— Text and images by Priya Tripathy
Wouldn’t it be great if you could use a hotel for just a couple of hours and pay only for these hours alone? From business meetings to job interviews to a restful start to an adventurous holiday, such a concept is exactly what the modern day travellers needs. Frotels.com does just that.
“At any point in time, very few hotels can claim 100 per cent occupancy. Frotels offers an alternative to hotels to put up the unoccupied rooms for ‘day stays’, each only for a couple of hours. This helps the hotel get more business and for travellers to get an opportunity to sample five-star hospitality,” shares Priyanka Kothmire, Co-founder & COO of Frotels.com.
The unique concept is presently available as a website and the team is looking at the app launch soon.
“As a business traveller, I have faced this problem myself where I would have to shell out a 24-hour payment for using just 3-4 hours at the hotel. Today there are more than 500 hotels across India that are registered under Frotels. The services provided during the traveller’s stay differ from hotel to hotel,” she says.
The concept is welcome in India where electricity, water and the resources are limited. Instead of a running hotel with 40 per cent occupancy, the resources find better use with ‘day stays’.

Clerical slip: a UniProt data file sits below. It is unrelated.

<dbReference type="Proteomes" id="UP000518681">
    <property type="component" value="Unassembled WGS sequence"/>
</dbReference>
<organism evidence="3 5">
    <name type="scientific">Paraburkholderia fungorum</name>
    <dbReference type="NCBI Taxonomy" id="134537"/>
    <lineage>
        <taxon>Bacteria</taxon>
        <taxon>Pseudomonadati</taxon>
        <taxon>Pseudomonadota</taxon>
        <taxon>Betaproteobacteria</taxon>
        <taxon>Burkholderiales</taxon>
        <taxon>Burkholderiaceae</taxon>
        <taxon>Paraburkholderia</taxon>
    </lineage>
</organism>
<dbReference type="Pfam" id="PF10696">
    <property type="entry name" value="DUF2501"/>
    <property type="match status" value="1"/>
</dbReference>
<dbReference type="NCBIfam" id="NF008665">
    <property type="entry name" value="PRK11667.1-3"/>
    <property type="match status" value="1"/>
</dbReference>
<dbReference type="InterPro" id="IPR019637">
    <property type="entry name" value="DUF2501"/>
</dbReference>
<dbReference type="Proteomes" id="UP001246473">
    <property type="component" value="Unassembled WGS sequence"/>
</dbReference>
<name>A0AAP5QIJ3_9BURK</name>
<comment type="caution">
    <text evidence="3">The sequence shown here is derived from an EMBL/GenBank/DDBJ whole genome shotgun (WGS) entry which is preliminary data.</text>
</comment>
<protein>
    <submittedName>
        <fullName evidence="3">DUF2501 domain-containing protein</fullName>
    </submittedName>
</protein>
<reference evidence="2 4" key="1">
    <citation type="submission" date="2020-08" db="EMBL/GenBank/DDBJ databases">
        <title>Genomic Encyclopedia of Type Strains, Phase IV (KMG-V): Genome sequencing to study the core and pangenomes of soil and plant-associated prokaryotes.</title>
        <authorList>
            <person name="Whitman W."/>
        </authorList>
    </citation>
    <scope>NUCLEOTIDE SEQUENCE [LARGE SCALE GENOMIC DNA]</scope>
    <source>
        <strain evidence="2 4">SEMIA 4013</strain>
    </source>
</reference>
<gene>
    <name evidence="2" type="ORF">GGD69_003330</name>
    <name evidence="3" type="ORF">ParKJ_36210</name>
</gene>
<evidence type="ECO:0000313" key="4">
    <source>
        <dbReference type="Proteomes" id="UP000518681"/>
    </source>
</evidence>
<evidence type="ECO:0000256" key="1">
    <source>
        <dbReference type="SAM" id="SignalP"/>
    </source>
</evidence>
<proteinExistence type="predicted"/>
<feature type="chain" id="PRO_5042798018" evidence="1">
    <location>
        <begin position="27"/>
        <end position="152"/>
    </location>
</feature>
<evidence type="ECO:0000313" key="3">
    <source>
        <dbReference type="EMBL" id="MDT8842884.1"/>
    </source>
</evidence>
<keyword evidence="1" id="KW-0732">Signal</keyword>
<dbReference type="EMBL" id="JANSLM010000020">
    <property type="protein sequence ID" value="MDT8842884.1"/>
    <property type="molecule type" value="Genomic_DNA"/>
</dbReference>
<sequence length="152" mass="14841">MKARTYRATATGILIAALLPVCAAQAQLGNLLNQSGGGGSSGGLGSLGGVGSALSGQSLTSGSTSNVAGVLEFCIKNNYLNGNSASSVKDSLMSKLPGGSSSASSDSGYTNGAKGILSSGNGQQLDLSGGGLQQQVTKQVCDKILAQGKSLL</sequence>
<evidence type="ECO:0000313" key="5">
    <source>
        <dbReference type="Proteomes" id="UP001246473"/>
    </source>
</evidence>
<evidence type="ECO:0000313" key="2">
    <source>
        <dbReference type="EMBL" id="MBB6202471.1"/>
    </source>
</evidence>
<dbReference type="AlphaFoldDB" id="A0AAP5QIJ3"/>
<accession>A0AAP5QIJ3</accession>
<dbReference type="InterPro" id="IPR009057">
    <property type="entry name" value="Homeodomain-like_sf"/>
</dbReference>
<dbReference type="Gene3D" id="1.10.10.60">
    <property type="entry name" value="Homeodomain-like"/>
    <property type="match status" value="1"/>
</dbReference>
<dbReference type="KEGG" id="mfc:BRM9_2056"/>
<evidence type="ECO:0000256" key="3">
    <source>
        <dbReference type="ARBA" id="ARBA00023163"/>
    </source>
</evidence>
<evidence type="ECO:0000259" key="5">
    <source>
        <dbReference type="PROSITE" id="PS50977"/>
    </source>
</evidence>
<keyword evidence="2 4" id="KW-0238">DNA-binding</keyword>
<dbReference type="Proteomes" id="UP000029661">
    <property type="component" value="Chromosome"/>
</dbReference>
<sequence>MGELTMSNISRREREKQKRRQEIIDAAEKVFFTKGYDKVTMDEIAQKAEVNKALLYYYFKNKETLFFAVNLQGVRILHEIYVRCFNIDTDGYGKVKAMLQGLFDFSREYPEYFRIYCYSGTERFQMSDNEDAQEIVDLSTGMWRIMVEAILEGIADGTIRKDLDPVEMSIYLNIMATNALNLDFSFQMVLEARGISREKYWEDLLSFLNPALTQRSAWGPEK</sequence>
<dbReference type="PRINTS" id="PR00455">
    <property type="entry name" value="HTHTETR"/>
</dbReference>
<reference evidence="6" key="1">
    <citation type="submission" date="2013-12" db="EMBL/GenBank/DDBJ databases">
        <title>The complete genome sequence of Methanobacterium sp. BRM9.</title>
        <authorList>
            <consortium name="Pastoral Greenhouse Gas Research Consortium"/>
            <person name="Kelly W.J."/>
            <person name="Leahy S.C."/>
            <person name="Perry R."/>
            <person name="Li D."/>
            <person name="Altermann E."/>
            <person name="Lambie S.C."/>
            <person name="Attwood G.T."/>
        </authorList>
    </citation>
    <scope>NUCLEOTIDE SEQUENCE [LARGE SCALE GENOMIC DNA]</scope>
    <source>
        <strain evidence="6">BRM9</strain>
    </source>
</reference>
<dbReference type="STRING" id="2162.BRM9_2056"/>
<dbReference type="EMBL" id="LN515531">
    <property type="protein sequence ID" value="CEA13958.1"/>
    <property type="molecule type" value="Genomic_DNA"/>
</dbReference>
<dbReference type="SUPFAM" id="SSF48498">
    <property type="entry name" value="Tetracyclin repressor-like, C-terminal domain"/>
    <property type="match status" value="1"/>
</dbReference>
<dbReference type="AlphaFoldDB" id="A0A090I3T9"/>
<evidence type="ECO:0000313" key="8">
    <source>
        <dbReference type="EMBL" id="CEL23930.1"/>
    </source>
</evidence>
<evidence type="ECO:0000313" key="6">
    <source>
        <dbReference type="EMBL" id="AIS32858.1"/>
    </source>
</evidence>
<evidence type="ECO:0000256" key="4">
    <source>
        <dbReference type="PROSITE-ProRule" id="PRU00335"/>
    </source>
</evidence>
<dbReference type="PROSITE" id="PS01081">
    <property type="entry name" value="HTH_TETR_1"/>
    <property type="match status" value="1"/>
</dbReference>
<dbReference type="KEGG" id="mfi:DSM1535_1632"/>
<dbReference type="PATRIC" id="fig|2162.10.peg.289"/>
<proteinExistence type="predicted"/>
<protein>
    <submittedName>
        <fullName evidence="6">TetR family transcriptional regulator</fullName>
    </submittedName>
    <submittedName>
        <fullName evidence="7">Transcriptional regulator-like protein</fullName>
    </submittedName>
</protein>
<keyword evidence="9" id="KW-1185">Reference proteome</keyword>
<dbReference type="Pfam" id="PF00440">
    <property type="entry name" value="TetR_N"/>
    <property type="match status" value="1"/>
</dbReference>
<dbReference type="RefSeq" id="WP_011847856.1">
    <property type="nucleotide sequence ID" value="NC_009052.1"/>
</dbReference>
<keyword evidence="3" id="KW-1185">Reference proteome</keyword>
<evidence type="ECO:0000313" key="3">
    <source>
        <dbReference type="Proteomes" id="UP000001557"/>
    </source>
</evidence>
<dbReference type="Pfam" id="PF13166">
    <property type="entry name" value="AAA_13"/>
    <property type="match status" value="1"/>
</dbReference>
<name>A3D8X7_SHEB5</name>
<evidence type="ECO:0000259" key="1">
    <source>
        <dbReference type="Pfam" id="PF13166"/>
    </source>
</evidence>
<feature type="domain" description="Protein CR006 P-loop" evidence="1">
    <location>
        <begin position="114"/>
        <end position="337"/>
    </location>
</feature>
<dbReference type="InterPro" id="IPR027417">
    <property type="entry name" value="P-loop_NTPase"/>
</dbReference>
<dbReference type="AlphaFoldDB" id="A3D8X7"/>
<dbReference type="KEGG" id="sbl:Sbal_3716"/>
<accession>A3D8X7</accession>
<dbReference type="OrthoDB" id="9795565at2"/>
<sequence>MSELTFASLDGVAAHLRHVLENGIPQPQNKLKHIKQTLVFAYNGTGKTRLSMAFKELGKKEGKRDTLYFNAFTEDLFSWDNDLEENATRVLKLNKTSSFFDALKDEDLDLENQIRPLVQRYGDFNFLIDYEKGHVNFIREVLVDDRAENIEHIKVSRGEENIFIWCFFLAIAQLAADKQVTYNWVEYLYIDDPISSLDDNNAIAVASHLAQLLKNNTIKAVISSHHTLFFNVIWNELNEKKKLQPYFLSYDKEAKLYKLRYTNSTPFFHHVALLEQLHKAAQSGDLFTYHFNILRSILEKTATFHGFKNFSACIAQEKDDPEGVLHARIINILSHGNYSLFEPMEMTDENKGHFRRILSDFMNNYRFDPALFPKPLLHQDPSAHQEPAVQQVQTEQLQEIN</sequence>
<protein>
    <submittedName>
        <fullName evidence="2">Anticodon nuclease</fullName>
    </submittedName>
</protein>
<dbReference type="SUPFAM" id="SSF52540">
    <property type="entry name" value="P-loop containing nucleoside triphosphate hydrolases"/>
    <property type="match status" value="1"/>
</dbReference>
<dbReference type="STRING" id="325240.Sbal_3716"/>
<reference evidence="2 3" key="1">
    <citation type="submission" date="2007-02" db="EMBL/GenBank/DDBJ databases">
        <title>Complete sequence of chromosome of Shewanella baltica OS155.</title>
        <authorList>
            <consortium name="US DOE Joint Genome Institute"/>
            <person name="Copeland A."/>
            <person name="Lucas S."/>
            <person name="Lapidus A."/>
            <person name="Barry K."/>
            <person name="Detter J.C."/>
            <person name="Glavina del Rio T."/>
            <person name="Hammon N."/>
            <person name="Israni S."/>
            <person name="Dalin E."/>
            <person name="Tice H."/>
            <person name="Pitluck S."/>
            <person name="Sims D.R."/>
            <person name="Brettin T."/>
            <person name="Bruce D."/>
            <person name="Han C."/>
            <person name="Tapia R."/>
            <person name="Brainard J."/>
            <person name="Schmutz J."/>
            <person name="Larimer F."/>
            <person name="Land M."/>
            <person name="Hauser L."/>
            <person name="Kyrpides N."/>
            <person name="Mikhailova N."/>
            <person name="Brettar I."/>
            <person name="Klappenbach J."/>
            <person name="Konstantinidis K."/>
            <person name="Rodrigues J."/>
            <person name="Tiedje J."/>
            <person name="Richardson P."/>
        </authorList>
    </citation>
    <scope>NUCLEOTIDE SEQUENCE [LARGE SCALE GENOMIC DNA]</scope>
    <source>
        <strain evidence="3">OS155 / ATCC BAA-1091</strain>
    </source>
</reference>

“There is a lot of concern among women travellers in our country as well. I recall a group of elderly women stranded at Shirdi station looking for an accommodation for a few hours before they could begin the day with prayers. Through Frotels, they were able to book a decent hotel for them to freshen up after their journey before spending the day at the temple,” Kothmire shares. “There was also a girl who had contacted me on her visit to Pune. She had to appear from an examination and did not want to stay at a relative’s place. She booked a hotel through Frotels for a few hours, freshened up and got sufficient time to revise before heading out for her examination.”
There is no denying that such a service offer safety to women travellers in India. “After arriving at a hotel she had booked, an international traveller found that it was not up to her expectations. She called us about the same. It was quite late at night by that time but we immediately had her shifted to a better hotel at the same price, to ensure her comfort,” Kothmire tells us.
“There was much talk about how unmarried couples would misuse this service but that has not happened to us,” she shares. “We encourage hotels to display clearly if they have a reservation against unmarried couples staying with them. This ensures any unnecessary questions or remarks when a traveller checks in.”
Like the concept? Try it and let us know how you find it.